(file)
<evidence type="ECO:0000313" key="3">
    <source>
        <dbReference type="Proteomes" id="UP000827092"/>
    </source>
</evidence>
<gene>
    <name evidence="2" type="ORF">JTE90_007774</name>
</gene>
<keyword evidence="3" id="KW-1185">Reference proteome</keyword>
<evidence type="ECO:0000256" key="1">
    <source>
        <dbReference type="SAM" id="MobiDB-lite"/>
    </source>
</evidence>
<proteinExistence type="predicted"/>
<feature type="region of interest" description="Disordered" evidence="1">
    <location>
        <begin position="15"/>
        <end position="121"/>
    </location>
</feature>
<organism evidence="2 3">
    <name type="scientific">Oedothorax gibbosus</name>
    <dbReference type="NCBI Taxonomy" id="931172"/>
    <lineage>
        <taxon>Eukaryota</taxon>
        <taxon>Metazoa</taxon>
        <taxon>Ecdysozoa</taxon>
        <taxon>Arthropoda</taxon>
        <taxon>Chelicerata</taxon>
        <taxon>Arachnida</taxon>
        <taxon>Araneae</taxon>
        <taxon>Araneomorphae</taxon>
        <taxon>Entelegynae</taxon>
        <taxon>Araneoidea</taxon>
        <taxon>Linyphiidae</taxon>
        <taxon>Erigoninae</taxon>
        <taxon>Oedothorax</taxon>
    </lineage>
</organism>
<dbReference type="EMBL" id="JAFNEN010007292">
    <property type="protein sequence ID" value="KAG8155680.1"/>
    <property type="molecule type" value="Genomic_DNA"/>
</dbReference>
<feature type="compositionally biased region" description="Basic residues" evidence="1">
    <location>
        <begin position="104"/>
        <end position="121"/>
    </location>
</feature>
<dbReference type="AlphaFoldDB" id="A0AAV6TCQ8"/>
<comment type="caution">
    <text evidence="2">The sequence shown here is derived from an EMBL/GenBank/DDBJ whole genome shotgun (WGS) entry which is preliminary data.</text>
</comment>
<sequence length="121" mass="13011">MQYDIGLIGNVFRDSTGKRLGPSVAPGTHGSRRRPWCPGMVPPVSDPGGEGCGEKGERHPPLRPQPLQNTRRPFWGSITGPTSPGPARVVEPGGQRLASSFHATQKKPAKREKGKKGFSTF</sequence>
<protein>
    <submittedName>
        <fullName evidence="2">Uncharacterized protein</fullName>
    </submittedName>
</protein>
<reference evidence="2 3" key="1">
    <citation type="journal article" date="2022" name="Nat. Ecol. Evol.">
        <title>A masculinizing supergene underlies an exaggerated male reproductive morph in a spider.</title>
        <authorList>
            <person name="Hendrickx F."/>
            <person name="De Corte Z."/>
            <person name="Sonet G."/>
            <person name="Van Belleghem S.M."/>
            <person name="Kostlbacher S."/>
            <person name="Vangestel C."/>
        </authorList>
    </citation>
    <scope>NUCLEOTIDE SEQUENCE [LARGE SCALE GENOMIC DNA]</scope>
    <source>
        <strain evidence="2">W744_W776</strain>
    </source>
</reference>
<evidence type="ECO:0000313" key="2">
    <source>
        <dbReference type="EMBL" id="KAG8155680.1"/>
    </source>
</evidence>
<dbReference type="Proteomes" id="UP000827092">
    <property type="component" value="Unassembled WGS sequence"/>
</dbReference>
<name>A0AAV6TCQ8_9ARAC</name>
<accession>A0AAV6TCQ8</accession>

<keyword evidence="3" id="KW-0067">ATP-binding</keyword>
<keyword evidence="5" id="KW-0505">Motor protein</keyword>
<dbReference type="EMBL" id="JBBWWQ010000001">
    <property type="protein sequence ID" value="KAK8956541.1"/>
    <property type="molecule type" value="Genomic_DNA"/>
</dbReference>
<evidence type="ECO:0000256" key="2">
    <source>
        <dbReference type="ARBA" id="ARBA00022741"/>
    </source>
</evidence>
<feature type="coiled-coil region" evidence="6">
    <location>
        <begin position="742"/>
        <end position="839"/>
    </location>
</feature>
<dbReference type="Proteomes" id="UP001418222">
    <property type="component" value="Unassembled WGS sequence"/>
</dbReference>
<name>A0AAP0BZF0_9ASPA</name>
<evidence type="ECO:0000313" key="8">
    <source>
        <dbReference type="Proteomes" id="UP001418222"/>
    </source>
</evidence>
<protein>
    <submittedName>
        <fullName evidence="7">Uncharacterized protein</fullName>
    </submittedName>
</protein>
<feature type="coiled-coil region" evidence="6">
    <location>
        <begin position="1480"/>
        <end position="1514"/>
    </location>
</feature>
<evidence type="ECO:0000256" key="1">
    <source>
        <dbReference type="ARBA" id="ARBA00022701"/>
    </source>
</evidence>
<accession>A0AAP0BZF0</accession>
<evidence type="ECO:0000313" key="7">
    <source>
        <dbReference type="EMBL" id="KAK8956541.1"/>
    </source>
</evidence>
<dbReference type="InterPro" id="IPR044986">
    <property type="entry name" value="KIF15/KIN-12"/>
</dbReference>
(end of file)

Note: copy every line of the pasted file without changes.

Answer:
<evidence type="ECO:0000313" key="3">
    <source>
        <dbReference type="Proteomes" id="UP000827092"/>
    </source>
</evidence>
<gene>
    <name evidence="2" type="ORF">JTE90_007774</name>
</gene>
<keyword evidence="3" id="KW-1185">Reference proteome</keyword>
<evidence type="ECO:0000256" key="1">
    <source>
        <dbReference type="SAM" id="MobiDB-lite"/>
    </source>
</evidence>
<proteinExistence type="predicted"/>
<feature type="region of interest" description="Disordered" evidence="1">
    <location>
        <begin position="15"/>
        <end position="121"/>
    </location>
</feature>
<organism evidence="2 3">
    <name type="scientific">Oedothorax gibbosus</name>
    <dbReference type="NCBI Taxonomy" id="931172"/>
    <lineage>
        <taxon>Eukaryota</taxon>
        <taxon>Metazoa</taxon>
        <taxon>Ecdysozoa</taxon>
        <taxon>Arthropoda</taxon>
        <taxon>Chelicerata</taxon>
        <taxon>Arachnida</taxon>
        <taxon>Araneae</taxon>
        <taxon>Araneomorphae</taxon>
        <taxon>Entelegynae</taxon>
        <taxon>Araneoidea</taxon>
        <taxon>Linyphiidae</taxon>
        <taxon>Erigoninae</taxon>
        <taxon>Oedothorax</taxon>
    </lineage>
</organism>
<dbReference type="EMBL" id="JAFNEN010007292">
    <property type="protein sequence ID" value="KAG8155680.1"/>
    <property type="molecule type" value="Genomic_DNA"/>
</dbReference>
<feature type="compositionally biased region" description="Basic residues" evidence="1">
    <location>
        <begin position="104"/>
        <end position="121"/>
    </location>
</feature>
<dbReference type="AlphaFoldDB" id="A0AAV6TCQ8"/>
<comment type="caution">
    <text evidence="2">The sequence shown here is derived from an EMBL/GenBank/DDBJ whole genome shotgun (WGS) entry which is preliminary data.</text>
</comment>
<sequence length="121" mass="13011">MQYDIGLIGNVFRDSTGKRLGPSVAPGTHGSRRRPWCPGMVPPVSDPGGEGCGEKGERHPPLRPQPLQNTRRPFWGSITGPTSPGPARVVEPGGQRLASSFHATQKKPAKREKGKKGFSTF</sequence>
<protein>
    <submittedName>
        <fullName evidence="2">Uncharacterized protein</fullName>
    </submittedName>
</protein>
<reference evidence="2 3" key="1">
    <citation type="journal article" date="2022" name="Nat. Ecol. Evol.">
        <title>A masculinizing supergene underlies an exaggerated male reproductive morph in a spider.</title>
        <authorList>
            <person name="Hendrickx F."/>
            <person name="De Corte Z."/>
            <person name="Sonet G."/>
            <person name="Van Belleghem S.M."/>
            <person name="Kostlbacher S."/>
            <person name="Vangestel C."/>
        </authorList>
    </citation>
    <scope>NUCLEOTIDE SEQUENCE [LARGE SCALE GENOMIC DNA]</scope>
    <source>
        <strain evidence="2">W744_W776</strain>
    </source>
</reference>
<evidence type="ECO:0000313" key="2">
    <source>
        <dbReference type="EMBL" id="KAG8155680.1"/>
    </source>
</evidence>
<dbReference type="Proteomes" id="UP000827092">
    <property type="component" value="Unassembled WGS sequence"/>
</dbReference>
<name>A0AAV6TCQ8_9ARAC</name>
<accession>A0AAV6TCQ8</accession>

<keyword evidence="3" id="KW-0067">ATP-binding</keyword>
<keyword evidence="5" id="KW-0505">Motor protein</keyword>
<dbReference type="EMBL" id="JBBWWQ010000001">
    <property type="protein sequence ID" value="KAK8956541.1"/>
    <property type="molecule type" value="Genomic_DNA"/>
</dbReference>
<evidence type="ECO:0000256" key="2">
    <source>
        <dbReference type="ARBA" id="ARBA00022741"/>
    </source>
</evidence>
<feature type="coiled-coil region" evidence="6">
    <location>
        <begin position="742"/>
        <end position="839"/>
    </location>
</feature>
<dbReference type="Proteomes" id="UP001418222">
    <property type="component" value="Unassembled WGS sequence"/>
</dbReference>
<name>A0AAP0BZF0_9ASPA</name>
<evidence type="ECO:0000313" key="8">
    <source>
        <dbReference type="Proteomes" id="UP001418222"/>
    </source>
</evidence>
<protein>
    <submittedName>
        <fullName evidence="7">Uncharacterized protein</fullName>
    </submittedName>
</protein>
<feature type="coiled-coil region" evidence="6">
    <location>
        <begin position="1480"/>
        <end position="1514"/>
    </location>
</feature>
<evidence type="ECO:0000256" key="1">
    <source>
        <dbReference type="ARBA" id="ARBA00022701"/>
    </source>
</evidence>
<accession>A0AAP0BZF0</accession>
<evidence type="ECO:0000313" key="7">
    <source>
        <dbReference type="EMBL" id="KAK8956541.1"/>
    </source>
</evidence>
<dbReference type="InterPro" id="IPR044986">
    <property type="entry name" value="KIF15/KIN-12"/>
</dbReference>